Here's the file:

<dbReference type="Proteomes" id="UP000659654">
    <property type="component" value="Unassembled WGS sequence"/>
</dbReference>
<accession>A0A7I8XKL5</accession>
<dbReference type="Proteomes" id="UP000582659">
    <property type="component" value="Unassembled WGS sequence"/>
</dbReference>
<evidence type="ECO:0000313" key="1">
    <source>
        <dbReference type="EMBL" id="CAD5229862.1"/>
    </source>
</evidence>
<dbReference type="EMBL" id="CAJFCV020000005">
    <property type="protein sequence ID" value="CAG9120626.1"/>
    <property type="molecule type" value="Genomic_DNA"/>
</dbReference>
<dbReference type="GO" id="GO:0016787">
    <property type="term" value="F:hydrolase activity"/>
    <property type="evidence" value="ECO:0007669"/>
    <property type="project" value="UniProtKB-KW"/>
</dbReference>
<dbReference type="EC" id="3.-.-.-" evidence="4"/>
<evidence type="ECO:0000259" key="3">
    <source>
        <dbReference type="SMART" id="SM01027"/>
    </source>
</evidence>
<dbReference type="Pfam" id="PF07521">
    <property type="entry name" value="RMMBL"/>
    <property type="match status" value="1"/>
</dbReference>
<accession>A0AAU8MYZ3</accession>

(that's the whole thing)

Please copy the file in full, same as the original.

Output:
<dbReference type="Proteomes" id="UP000659654">
    <property type="component" value="Unassembled WGS sequence"/>
</dbReference>
<accession>A0A7I8XKL5</accession>
<dbReference type="Proteomes" id="UP000582659">
    <property type="component" value="Unassembled WGS sequence"/>
</dbReference>
<evidence type="ECO:0000313" key="1">
    <source>
        <dbReference type="EMBL" id="CAD5229862.1"/>
    </source>
</evidence>
<dbReference type="EMBL" id="CAJFCV020000005">
    <property type="protein sequence ID" value="CAG9120626.1"/>
    <property type="molecule type" value="Genomic_DNA"/>
</dbReference>
<dbReference type="GO" id="GO:0016787">
    <property type="term" value="F:hydrolase activity"/>
    <property type="evidence" value="ECO:0007669"/>
    <property type="project" value="UniProtKB-KW"/>
</dbReference>
<dbReference type="EC" id="3.-.-.-" evidence="4"/>
<evidence type="ECO:0000259" key="3">
    <source>
        <dbReference type="SMART" id="SM01027"/>
    </source>
</evidence>
<dbReference type="Pfam" id="PF07521">
    <property type="entry name" value="RMMBL"/>
    <property type="match status" value="1"/>
</dbReference>
<accession>A0AAU8MYZ3</accession>